Eran whose alter-ego is a 12th century Varangian Rus
At the beginning I mean middle ages total, because I want have anchor point. I will try to use your advice. I found something, some time ago. What do you think? Osprey Men-At-Arms: A Celebration And what with XVII century? Any ideas?
The difficulty with the term "middle ages" is it effectively means the period in Europe after the Western Roman Empire withdrew from parts and then collapsed, through to the Renaissance around the 14th to 16th centuries in different places, and the increasingly widespread use of gunpowder weapons in warfare. Depending on which part of Europe you look at, that can mean a period lasting a few hundred to 1000 years or more (for example, in Britain, the medieval period effectively runs from the Roman army's abandonment of Britain circa AD 410, through to the 16th century). That makes it very difficult to define a single appearance for warriors and the higher social strata of society, even in a limited geographic area, throughout such an extended timespan, although for the peasants, relatively little changed for them in places even through to the 20th century.
The Osprey publications can be a valuable guide, though it pays to do your own research as well, because being human like us all, they're not infallible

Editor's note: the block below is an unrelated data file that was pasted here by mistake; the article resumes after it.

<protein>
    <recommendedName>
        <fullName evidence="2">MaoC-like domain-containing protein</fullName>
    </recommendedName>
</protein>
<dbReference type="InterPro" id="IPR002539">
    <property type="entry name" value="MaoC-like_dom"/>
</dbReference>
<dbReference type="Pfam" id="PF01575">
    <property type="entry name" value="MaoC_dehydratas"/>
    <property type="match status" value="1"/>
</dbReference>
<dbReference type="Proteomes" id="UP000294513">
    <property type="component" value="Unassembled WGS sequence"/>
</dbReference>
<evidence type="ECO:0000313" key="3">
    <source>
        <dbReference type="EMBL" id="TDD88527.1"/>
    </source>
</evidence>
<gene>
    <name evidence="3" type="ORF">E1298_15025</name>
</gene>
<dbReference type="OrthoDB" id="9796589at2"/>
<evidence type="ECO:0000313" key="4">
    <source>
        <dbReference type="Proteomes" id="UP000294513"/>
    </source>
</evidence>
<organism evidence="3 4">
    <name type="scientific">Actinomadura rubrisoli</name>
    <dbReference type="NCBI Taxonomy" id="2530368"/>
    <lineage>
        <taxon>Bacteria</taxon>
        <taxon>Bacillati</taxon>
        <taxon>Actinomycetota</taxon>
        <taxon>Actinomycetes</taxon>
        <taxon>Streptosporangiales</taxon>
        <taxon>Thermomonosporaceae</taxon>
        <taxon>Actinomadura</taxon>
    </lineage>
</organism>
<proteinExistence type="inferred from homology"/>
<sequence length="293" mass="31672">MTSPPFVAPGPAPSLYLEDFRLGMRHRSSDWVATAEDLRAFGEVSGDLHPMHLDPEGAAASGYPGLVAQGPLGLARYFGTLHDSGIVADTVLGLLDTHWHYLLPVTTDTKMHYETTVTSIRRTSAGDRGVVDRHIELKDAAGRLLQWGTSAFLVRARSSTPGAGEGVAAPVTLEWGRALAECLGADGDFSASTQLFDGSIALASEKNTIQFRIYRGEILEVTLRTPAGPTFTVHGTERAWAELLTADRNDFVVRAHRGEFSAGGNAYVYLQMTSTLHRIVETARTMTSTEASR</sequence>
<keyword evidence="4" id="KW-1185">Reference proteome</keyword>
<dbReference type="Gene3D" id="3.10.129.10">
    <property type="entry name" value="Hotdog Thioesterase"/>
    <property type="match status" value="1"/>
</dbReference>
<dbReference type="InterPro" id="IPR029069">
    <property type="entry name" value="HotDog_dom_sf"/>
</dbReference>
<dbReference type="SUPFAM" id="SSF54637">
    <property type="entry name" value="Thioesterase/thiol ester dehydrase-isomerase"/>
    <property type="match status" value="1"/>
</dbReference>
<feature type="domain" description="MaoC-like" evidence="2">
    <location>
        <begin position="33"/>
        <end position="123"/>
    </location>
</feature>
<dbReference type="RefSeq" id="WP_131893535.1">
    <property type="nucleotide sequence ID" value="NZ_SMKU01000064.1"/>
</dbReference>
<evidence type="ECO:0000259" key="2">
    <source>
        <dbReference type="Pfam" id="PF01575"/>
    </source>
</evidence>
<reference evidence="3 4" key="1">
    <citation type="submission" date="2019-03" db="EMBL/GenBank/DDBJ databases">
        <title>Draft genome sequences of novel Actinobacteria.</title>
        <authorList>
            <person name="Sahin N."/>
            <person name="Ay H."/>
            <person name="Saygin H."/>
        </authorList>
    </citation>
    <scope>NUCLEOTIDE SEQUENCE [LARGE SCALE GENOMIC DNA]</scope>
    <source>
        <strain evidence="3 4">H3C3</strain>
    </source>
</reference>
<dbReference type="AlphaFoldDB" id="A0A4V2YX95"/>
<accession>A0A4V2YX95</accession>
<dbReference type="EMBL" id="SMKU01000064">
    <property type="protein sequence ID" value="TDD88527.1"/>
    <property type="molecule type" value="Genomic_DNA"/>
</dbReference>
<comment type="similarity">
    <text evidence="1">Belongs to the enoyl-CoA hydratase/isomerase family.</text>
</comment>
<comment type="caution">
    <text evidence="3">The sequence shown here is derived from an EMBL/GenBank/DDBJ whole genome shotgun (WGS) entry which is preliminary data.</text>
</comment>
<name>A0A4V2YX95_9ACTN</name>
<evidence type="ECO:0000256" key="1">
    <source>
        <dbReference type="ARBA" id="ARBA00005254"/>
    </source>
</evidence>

I'm not familiar with the particular Osprey volume you linked to, though I'd guess it only has selected items from a few of the Men-at-Arms series, whereas there are other series' which may be of similar usefulness, such as the Warrior and Elite series', which deal with very specific types of combatant.
Seventeenth century isn't one of my particular interests historically, so I can't advise you further with that unfortunately.
I have many plans about future sets. Currently I'm working on foot soldiers of sleepless. I hope well translated... Hence my search about medieval weapons. Medieval weapons and armor will be useful when I will be doing series historical. The same applies to the seventeenth century.
cowboyleland: Now I have seen it. It doesn't advance our hobby, but anyone with half a brain who wanted 2nd rate figures could easily figure this out for themselves so I guess he isn't doing any harm.
Mar 19, 2019 17:53:59 GMT -9
berneart76: well, this is fun, (not) transferring all my papercrafting sets into the cloud. The stuff I got from DriveTrhruRPG was simple with their library desktop app,but my other stuff, sometimes with multiple duplicate copies is entertaining.